The bloody battle of Tarawa, 1943
Grand Junction Sentinel, CO

Sunday, November 04, 2007

Tarawa is an atoll about 2,500 miles southwest of Hawaii. It consists of a series of coral islets that stretch through the ocean in a hook-like fashion. The military importance of Tarawa to the United States in World War II was in its strategic location at the gateway of the U.S. drive through the central Pacific toward the Philippines. The Battle of Tarawa was largely fought from Nov. 20 to Nov. 23, 1943. It was only the second time the United States was on the offensive in the critical central Pacific region, (the Battle of Guadalcanal had been the first).

The Battle for Tarawa was designed to seize an airfield the Japanese had constructed on Betio Island, Tarawa Atoll, in the Gilbert Islands. The 4,000-foot landing strip was destined to become one of the first steps in the long and bloody march across the Pacific toward the Japanese home islands. But the price paid in dead and wounded shocked the nation.

The Second Marine Division (Reinforced) had been training for the assault for months on the beaches of Australia. The Marines were to be pitted against a Japanese force of some 5,000 seasoned troops who had dug into the island’s 300-acres of sand fortified with palm logs and concrete. By the end of the battle, some 990 Marines had been killed and another 2,296 were wounded. Among the casualties were 76 sailors, corpsmen and doctors assigned to the Marines. The Japanese lost 4,690 of their force.

Off-shore, a flotilla of some 200 U.S. Navy ships had converged on the Tarawa atoll and Makin Island, another Japanese-held pile of sand some 140 miles to the north. The aircraft carriers in the U.S. fleet bore some 900 aircraft. They had been pounding Japanese positions throughout the Gilberts and the Marshall Islands to the north, shattering any forces the Japanese might have tried to send to the aid of their comrades on Betio. Hundreds of American sailors lost their lives in these side engagements; 644 sailors died when the USS Liscome Bay (CVE-46) was torpedoed near Makin Island. The full tally of the dead and wounded at sea closely matched the losses on the beaches. When the battle was over and the fleet dispersed, the wounded Marines were taken to Hawaii for recovery, their watery path strewn with the bodies of the wounded who died en route.

On Nov. 20, 1943, the Marines went ashore in an abnormal low tide that stranded many of their landing craft on reefs hundreds of yards from the beach. The first waves of Marines in amphibious tractors made it in and established a foothold on the narrow stretch of sand behind a log seawall, in some places only 20 feet from the water. Hundreds of Marines in the Higgins boats grounded on the reefs, went over the side and waded directly into enemy fire. It was later estimated that half of the Marine casualties were suffered before they ever reached shore. Hundreds of bodies were exposed as the tide receded. This first major assault from the sea on a strongly fortified position was beset by a whole series of blunders, hard lessons paid by the Marines at Tarawa. Later, amphibious assaults would profit from their sacrifice.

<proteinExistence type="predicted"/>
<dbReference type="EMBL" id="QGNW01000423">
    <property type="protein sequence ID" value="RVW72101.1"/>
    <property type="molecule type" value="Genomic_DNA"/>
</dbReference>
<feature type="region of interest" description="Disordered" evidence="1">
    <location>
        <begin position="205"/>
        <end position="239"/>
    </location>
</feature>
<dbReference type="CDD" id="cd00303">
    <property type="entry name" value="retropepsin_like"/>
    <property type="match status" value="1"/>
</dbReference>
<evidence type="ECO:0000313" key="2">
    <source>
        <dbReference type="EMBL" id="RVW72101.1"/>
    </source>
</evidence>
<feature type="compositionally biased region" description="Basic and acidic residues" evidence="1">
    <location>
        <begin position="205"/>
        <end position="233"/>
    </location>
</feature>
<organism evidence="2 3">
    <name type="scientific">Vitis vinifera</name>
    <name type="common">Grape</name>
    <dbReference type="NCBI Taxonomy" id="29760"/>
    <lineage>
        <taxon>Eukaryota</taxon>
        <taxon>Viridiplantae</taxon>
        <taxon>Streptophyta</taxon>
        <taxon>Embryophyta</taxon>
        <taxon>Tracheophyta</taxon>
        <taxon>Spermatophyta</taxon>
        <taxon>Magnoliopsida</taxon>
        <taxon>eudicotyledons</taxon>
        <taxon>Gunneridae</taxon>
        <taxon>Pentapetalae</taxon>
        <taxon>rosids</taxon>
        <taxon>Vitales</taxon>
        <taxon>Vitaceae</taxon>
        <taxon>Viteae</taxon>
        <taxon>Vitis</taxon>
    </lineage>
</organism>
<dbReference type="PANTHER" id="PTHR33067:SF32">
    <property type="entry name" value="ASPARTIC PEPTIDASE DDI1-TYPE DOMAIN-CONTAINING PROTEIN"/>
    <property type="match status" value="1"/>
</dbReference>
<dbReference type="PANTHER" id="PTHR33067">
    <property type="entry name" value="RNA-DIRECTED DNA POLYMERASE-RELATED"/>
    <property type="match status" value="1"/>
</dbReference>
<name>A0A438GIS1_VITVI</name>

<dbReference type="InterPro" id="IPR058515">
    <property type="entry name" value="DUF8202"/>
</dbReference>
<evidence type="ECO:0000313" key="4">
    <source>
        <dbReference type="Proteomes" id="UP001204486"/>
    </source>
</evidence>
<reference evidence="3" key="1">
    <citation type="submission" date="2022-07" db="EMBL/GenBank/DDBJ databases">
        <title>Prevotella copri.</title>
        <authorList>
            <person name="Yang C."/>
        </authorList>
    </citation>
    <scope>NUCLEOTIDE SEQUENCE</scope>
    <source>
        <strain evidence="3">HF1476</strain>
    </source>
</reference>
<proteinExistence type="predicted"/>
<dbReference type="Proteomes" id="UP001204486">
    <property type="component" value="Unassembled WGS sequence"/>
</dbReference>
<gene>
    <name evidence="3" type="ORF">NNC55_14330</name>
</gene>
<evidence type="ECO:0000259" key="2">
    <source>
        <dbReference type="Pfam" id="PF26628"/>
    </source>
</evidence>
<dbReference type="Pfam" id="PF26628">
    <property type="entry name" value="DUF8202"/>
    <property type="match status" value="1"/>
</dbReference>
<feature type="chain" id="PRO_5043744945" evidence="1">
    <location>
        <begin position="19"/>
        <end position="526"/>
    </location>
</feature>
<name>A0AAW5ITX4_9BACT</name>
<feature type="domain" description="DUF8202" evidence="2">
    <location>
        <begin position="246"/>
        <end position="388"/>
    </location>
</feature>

Battleships and cruisers pounded Betio in hopes of softening the objectives for the oncoming Marines. But they were not firing armor-piercing shells so most of their hits did little damage to the defenders. The naval bombardment ended 20 minutes before it was supposed to, giving the Japanese time to man their defenses while the Marines were still far from their assigned points of attack. The withering fire from the Japanese not only kept the Marines pinned down at the seawall, but it also kept them from being resupplied; they were soon scavenging ammunition and drinking water from the dead.

Robert Sherrod, a reporter who went ashore with the fifth wave, wrote about what he saw on the morning of the second day. “As the long lines of Marines jumped out of the boats and began wading in waist-high water, thousands of bullets plowed among them. Within five minutes, I saw six men fall mortally wounded in front of our position, others simply disappearing beneath the surface. Some were killed 300 to 400 yards away; others made it within 50 feet of the beach before they died. It was a ghastly, yet splendid picture no man who ever saw it will ever forget. This is the reason Tarawa may truly be called a victory of spirit; many were killed, but more came on.”

Four Marines were awarded Medals of Honor, the nation’s highest honor; only one of the four survived the battle, Col. David M. Shoup. He was wounded, and he later served as the 22nd commandant of the Marine Corps.

In the aftermath of the battle, the furor over the high casualties subsided. The lessons learned at Tarawa, costly as they were, proved invaluable to the success of later amphibious operations as the Allied forces surged north to ultimate victory.

Ellie